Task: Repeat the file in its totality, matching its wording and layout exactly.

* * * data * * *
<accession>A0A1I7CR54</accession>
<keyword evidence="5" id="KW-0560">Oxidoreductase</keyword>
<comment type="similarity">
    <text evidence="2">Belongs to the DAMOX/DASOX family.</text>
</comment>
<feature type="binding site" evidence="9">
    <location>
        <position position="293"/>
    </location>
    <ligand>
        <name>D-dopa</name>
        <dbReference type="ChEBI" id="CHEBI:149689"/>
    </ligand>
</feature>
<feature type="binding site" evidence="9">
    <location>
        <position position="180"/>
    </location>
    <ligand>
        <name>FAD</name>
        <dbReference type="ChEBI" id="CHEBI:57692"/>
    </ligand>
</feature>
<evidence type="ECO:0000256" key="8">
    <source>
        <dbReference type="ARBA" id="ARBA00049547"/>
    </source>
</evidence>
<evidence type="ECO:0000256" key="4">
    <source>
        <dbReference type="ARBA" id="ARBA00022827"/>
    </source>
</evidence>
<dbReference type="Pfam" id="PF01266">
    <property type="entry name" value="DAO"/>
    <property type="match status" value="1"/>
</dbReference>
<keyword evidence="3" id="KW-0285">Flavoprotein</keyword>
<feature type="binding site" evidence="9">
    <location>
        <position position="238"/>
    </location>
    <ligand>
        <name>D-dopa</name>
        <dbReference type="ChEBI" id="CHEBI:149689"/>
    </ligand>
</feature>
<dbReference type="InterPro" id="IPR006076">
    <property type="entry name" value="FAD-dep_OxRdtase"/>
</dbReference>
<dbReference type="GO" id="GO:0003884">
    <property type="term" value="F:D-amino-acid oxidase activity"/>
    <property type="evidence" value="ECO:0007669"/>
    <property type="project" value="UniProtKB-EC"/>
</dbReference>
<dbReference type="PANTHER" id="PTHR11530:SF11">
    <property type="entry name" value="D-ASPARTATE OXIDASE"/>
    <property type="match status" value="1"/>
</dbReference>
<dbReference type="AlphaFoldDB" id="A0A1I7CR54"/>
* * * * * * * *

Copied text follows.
<accession>A0A1I7CR54</accession>
<keyword evidence="5" id="KW-0560">Oxidoreductase</keyword>
<comment type="similarity">
    <text evidence="2">Belongs to the DAMOX/DASOX family.</text>
</comment>
<feature type="binding site" evidence="9">
    <location>
        <position position="293"/>
    </location>
    <ligand>
        <name>D-dopa</name>
        <dbReference type="ChEBI" id="CHEBI:149689"/>
    </ligand>
</feature>
<feature type="binding site" evidence="9">
    <location>
        <position position="180"/>
    </location>
    <ligand>
        <name>FAD</name>
        <dbReference type="ChEBI" id="CHEBI:57692"/>
    </ligand>
</feature>
<evidence type="ECO:0000256" key="8">
    <source>
        <dbReference type="ARBA" id="ARBA00049547"/>
    </source>
</evidence>
<evidence type="ECO:0000256" key="4">
    <source>
        <dbReference type="ARBA" id="ARBA00022827"/>
    </source>
</evidence>
<dbReference type="Pfam" id="PF01266">
    <property type="entry name" value="DAO"/>
    <property type="match status" value="1"/>
</dbReference>
<keyword evidence="3" id="KW-0285">Flavoprotein</keyword>
<feature type="binding site" evidence="9">
    <location>
        <position position="238"/>
    </location>
    <ligand>
        <name>D-dopa</name>
        <dbReference type="ChEBI" id="CHEBI:149689"/>
    </ligand>
</feature>
<dbReference type="InterPro" id="IPR006076">
    <property type="entry name" value="FAD-dep_OxRdtase"/>
</dbReference>
<dbReference type="GO" id="GO:0003884">
    <property type="term" value="F:D-amino-acid oxidase activity"/>
    <property type="evidence" value="ECO:0007669"/>
    <property type="project" value="UniProtKB-EC"/>
</dbReference>
<dbReference type="PANTHER" id="PTHR11530:SF11">
    <property type="entry name" value="D-ASPARTATE OXIDASE"/>
    <property type="match status" value="1"/>
</dbReference>
<dbReference type="AlphaFoldDB" id="A0A1I7CR54"/>